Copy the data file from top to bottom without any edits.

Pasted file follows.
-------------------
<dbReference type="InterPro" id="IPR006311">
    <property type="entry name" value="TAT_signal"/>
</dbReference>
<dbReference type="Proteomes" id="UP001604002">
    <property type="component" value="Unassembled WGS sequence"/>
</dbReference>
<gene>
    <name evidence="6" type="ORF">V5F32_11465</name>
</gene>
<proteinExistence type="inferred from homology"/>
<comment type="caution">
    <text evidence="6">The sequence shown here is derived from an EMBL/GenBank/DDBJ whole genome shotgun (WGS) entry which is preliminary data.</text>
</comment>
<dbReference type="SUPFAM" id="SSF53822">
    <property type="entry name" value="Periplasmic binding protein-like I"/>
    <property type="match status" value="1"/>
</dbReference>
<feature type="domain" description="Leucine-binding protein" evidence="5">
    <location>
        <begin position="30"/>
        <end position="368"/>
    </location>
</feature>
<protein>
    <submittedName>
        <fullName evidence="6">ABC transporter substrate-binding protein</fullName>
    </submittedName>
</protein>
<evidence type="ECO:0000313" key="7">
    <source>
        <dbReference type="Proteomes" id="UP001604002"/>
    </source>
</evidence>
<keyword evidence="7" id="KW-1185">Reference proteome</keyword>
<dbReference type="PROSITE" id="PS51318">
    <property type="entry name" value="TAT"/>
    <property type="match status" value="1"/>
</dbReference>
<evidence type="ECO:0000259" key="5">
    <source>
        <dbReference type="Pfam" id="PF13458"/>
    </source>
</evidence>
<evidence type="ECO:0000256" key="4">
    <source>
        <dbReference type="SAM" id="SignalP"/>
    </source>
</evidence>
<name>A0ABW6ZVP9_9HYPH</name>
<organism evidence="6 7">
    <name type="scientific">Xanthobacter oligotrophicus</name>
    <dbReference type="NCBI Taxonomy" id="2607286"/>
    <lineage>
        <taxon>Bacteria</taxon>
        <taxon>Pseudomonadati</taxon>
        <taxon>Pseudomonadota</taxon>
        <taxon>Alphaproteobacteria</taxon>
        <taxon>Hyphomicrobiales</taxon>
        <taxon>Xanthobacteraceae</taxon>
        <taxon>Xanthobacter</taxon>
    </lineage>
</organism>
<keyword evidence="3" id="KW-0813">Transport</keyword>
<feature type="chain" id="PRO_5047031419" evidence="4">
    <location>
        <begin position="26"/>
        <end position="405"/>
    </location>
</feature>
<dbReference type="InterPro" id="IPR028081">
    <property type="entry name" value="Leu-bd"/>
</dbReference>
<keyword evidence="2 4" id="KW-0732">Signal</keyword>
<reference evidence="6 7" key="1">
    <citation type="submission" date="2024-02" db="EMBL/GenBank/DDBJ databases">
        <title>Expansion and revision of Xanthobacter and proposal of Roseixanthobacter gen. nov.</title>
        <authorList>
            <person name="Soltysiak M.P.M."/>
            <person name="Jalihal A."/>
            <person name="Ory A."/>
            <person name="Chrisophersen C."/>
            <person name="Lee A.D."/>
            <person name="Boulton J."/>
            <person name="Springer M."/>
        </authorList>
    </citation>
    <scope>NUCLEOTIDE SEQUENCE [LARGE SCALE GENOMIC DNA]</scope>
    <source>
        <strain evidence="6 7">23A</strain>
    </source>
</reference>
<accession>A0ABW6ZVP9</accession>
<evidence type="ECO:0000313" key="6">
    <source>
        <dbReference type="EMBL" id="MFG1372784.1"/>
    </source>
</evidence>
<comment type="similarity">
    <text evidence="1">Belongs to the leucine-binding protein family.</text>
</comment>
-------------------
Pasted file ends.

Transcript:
<dbReference type="InterPro" id="IPR006311">
    <property type="entry name" value="TAT_signal"/>
</dbReference>
<dbReference type="Proteomes" id="UP001604002">
    <property type="component" value="Unassembled WGS sequence"/>
</dbReference>
<gene>
    <name evidence="6" type="ORF">V5F32_11465</name>
</gene>
<proteinExistence type="inferred from homology"/>
<comment type="caution">
    <text evidence="6">The sequence shown here is derived from an EMBL/GenBank/DDBJ whole genome shotgun (WGS) entry which is preliminary data.</text>
</comment>
<dbReference type="SUPFAM" id="SSF53822">
    <property type="entry name" value="Periplasmic binding protein-like I"/>
    <property type="match status" value="1"/>
</dbReference>
<feature type="domain" description="Leucine-binding protein" evidence="5">
    <location>
        <begin position="30"/>
        <end position="368"/>
    </location>
</feature>
<protein>
    <submittedName>
        <fullName evidence="6">ABC transporter substrate-binding protein</fullName>
    </submittedName>
</protein>
<evidence type="ECO:0000313" key="7">
    <source>
        <dbReference type="Proteomes" id="UP001604002"/>
    </source>
</evidence>
<keyword evidence="7" id="KW-1185">Reference proteome</keyword>
<dbReference type="PROSITE" id="PS51318">
    <property type="entry name" value="TAT"/>
    <property type="match status" value="1"/>
</dbReference>
<evidence type="ECO:0000259" key="5">
    <source>
        <dbReference type="Pfam" id="PF13458"/>
    </source>
</evidence>
<evidence type="ECO:0000256" key="4">
    <source>
        <dbReference type="SAM" id="SignalP"/>
    </source>
</evidence>
<name>A0ABW6ZVP9_9HYPH</name>
<organism evidence="6 7">
    <name type="scientific">Xanthobacter oligotrophicus</name>
    <dbReference type="NCBI Taxonomy" id="2607286"/>
    <lineage>
        <taxon>Bacteria</taxon>
        <taxon>Pseudomonadati</taxon>
        <taxon>Pseudomonadota</taxon>
        <taxon>Alphaproteobacteria</taxon>
        <taxon>Hyphomicrobiales</taxon>
        <taxon>Xanthobacteraceae</taxon>
        <taxon>Xanthobacter</taxon>
    </lineage>
</organism>
<keyword evidence="3" id="KW-0813">Transport</keyword>
<feature type="chain" id="PRO_5047031419" evidence="4">
    <location>
        <begin position="26"/>
        <end position="405"/>
    </location>
</feature>
<dbReference type="InterPro" id="IPR028081">
    <property type="entry name" value="Leu-bd"/>
</dbReference>
<keyword evidence="2 4" id="KW-0732">Signal</keyword>
<reference evidence="6 7" key="1">
    <citation type="submission" date="2024-02" db="EMBL/GenBank/DDBJ databases">
        <title>Expansion and revision of Xanthobacter and proposal of Roseixanthobacter gen. nov.</title>
        <authorList>
            <person name="Soltysiak M.P.M."/>
            <person name="Jalihal A."/>
            <person name="Ory A."/>
            <person name="Chrisophersen C."/>
            <person name="Lee A.D."/>
            <person name="Boulton J."/>
            <person name="Springer M."/>
        </authorList>
    </citation>
    <scope>NUCLEOTIDE SEQUENCE [LARGE SCALE GENOMIC DNA]</scope>
    <source>
        <strain evidence="6 7">23A</strain>
    </source>
</reference>
<accession>A0ABW6ZVP9</accession>
<evidence type="ECO:0000313" key="6">
    <source>
        <dbReference type="EMBL" id="MFG1372784.1"/>
    </source>
</evidence>
<comment type="similarity">
    <text evidence="1">Belongs to the leucine-binding protein family.</text>
</comment>